Fathering and School Achievement (page 2)
Some research indicates that fathers experience the same parental joys, worries, and frustrations as mothers (Entwisle, 1985; Peterson & Hennon, 2005; Thomas & Walker, 1998). There are, however, qualitative differences between mothers and fathers in how parenting is conducted. There are, as well, differences within groups of fathers. Fathers bring certain strengths to parenting. In some cases, fathers would like to change the way they father, perhaps becoming more involved, nurturing, skillful, close, and so forth. Some fathers want involvement in their children's schooling whereas others do not know how, feel alienated from school systems in general (especially if their own school experiences were not positive), or do not feel comfortable within a particular school setting. Some fathers may not realize that active school involvement is appropriate or useful.
Irrespective of other factors such as social class, family structure, or developmental characteristics and stage of the child, positive outcomes for children appear to be related to certain parenting styles. Various publications report positive developmental outcomes for children associated with parenting styles characterized by logical reasoning, clear communication, appropriate monitoring, support, involvement in the role and with the children, and love (Anderson & Sabatelli, 2003; Peterson, in press; Peterson & Hennon, 2005). Children raised with this style of parenting are observed to be successful in school, altruistic, cooperative, trusting, having good self-esteem, and better able to enter into and maintain intimate relationships. Likewise, a style characterized by being sensitive to the children's developmental needs, nurturing without being overly restricting, acting responsive without being overly controlling, and stimulating without being overly directive is related to positive academic and other outcomes for children (Bean et al., 2003; Belsky & Vondra, 1985; Bush, 2000; Dunn, 2004; Ingoldsby, Schvaneveldt, Supple, & Bush, 2004; Marsiglio et al., 2000; Peterson, in press; Peterson & Hennon, 2005; Steinberg, 2002). This is a style referred to as authoritative parenting, and research indicates that it is this style that best predicts more desirable outcomes among children, including academic success.
Research on school attendance, achievement, and adjustment indicates that various aspects of family and household environments appear to influence educational outcomes of youths. Some characteristics identified include socioeconomic status (SES), parents' employment status and educational backgrounds, family structure, and the role of the father (DuBois, Eitel, & Felner, 1994; Dudley & Stone, 2001; Marsiglo et al., 2000; U.S. Department of Education, 2000). For example, several studies, even when controlling for SES, demonstrate a relationship between father absence and poor academic performance and dropping out of school (Cunningham & Dorsey, 2004; Dudley & Stone, 2001; Dunn, 2004; Dunn et al., 2004; Henley & Pasley, 2005; Lamb, 2004; Mangum, 1999; McLanahan, 1997; Steinberg, 2002; U.S. Department of Education, 2005). Father absence is associated with poor academic attainment and school dropout, perhaps more so than the effect of poverty alone, but poverty or socioeconomic status may have a significant influence on other problems such as delinquency (Battle & Coates, 2004; McLanahan, 1997; McLanahan & Sandefur, 1994). One important aspect of father absence is the payment or nonpayment of child support. The amount of child support is positively associated with children's school grades and less behavioral problems at school. Reading and math scores and years of school attainment are also positively associated with the amount of child support paid. These associations do not appear to differ by the gender or race of the child. Overviews of research in the 1990s confirmed "that nonresident fathers' child support payments are positively associated with children's educational success" (Marsiglio et al., 2000, p. 1182).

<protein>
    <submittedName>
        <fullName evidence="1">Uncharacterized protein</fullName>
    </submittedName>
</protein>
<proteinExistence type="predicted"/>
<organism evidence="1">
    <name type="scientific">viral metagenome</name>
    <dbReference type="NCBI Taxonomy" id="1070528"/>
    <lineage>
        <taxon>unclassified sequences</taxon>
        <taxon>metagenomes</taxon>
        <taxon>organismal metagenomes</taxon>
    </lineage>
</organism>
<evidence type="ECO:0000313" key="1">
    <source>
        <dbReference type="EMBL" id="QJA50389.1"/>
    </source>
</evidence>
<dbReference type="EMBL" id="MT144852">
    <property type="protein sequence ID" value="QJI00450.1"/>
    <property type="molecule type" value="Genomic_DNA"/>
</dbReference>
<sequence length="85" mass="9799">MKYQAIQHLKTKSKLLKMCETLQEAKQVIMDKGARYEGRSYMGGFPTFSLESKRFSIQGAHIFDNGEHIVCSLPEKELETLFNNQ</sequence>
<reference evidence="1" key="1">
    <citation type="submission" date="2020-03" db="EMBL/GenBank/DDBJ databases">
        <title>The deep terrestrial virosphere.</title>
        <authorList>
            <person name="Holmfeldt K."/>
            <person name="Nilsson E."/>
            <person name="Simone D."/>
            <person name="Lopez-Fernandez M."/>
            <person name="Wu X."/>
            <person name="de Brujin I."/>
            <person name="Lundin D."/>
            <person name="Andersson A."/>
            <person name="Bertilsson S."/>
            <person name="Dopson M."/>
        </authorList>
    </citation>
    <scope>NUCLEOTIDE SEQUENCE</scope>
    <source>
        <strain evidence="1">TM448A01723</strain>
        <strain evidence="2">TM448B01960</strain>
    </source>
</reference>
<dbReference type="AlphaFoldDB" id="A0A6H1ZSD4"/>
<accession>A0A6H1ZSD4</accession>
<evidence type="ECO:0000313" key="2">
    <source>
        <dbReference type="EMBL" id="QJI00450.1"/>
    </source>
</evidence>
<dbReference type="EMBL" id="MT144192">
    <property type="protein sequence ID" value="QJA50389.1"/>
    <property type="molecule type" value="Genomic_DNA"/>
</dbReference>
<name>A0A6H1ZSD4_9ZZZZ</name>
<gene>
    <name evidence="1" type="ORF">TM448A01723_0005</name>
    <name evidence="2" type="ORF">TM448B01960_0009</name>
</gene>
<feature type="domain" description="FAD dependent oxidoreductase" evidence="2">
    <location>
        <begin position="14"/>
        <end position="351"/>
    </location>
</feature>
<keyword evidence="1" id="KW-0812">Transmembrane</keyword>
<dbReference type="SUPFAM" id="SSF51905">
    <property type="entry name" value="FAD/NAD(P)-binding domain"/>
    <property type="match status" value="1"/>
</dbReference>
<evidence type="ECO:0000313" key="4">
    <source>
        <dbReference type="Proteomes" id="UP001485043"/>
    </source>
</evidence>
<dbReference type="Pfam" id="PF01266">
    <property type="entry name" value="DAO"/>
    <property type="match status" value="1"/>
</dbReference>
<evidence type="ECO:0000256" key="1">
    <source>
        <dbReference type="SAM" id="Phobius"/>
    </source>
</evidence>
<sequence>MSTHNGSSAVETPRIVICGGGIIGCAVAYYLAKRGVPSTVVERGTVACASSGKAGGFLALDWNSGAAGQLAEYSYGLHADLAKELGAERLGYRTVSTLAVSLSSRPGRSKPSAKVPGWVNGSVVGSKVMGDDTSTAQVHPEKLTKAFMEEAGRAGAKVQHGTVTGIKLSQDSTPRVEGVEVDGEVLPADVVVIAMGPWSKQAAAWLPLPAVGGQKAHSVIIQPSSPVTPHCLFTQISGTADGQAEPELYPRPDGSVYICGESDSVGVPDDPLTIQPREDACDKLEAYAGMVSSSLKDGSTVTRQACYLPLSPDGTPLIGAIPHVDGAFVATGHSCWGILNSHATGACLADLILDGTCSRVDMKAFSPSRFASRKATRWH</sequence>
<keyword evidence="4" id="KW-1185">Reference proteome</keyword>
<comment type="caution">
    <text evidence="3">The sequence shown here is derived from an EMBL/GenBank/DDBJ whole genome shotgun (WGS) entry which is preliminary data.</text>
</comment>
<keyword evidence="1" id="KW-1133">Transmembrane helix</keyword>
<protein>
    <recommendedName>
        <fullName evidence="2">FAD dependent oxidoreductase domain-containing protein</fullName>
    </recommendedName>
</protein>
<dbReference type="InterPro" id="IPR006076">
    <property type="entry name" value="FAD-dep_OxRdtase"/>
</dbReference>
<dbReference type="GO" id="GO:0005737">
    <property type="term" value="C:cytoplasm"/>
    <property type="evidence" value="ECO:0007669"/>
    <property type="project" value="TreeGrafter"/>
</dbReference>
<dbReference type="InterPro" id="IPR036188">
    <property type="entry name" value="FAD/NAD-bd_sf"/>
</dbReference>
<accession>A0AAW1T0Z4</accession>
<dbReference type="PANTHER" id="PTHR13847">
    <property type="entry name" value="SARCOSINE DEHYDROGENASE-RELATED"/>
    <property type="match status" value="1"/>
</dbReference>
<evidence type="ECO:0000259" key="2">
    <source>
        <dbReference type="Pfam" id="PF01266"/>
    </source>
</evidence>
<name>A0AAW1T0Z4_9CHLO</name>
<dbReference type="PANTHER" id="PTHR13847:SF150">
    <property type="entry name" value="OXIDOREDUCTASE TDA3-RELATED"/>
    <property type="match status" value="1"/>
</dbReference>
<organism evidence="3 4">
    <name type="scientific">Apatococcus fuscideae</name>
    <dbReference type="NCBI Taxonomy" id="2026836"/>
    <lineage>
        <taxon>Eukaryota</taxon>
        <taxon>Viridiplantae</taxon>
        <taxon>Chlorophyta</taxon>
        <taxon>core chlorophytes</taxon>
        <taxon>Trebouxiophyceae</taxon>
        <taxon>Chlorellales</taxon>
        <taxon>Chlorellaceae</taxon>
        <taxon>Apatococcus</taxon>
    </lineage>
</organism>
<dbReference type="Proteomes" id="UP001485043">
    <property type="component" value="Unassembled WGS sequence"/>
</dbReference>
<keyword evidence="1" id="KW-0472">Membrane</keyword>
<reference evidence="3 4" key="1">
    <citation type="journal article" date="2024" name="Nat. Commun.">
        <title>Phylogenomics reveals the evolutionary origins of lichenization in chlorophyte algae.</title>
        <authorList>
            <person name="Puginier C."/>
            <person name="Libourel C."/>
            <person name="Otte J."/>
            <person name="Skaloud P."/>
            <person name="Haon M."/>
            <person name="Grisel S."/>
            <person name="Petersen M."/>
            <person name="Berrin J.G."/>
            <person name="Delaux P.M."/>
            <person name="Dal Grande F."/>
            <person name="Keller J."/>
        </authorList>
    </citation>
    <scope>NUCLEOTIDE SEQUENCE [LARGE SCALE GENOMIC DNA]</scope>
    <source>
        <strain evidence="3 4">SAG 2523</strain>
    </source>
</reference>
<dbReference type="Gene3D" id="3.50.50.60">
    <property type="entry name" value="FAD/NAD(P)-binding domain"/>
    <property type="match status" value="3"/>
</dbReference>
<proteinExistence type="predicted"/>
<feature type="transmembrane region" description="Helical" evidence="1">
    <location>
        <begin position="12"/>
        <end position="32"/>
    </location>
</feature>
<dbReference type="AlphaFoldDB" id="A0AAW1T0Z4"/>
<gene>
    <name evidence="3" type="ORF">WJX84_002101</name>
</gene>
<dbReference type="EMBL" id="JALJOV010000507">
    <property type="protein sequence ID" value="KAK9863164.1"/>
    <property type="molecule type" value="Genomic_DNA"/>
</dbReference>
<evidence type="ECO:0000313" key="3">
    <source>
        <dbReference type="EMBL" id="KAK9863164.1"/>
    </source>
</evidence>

Among teens, nonresidential fathers are less likely than are married fathers to be the primary source for discussions about school and careers (Dudley & Stone, 2001). Teens also describe their dads as being more distant than their mothers. Daughters particularly often describe their fathers as uninvolved. Possibly, fathers more often show intimacy toward their teenage children through sharing an activity or helping out in some way, such as fixing something. That is, "doing" rather than verbally expressing their love and concern.
Given the relationship between school adjustment and aspects of the family environment, including fathers' support, it would appear that a better understanding of fathering and fathers' involvement with schools might provide better foundations for enhancing children's school adjustment and success. Bronfenbrenner (1986), for one, emphasized transactions between families and schools. Factors such as the quantity and quality of contact between parents and the child's school could be consequential for academic outcomes. Although we realize that promoting this idea can create more pressure and higher expectations for father involvement, we believe that fathers' involvement in the schools and schooling of their children is important and should be encouraged.
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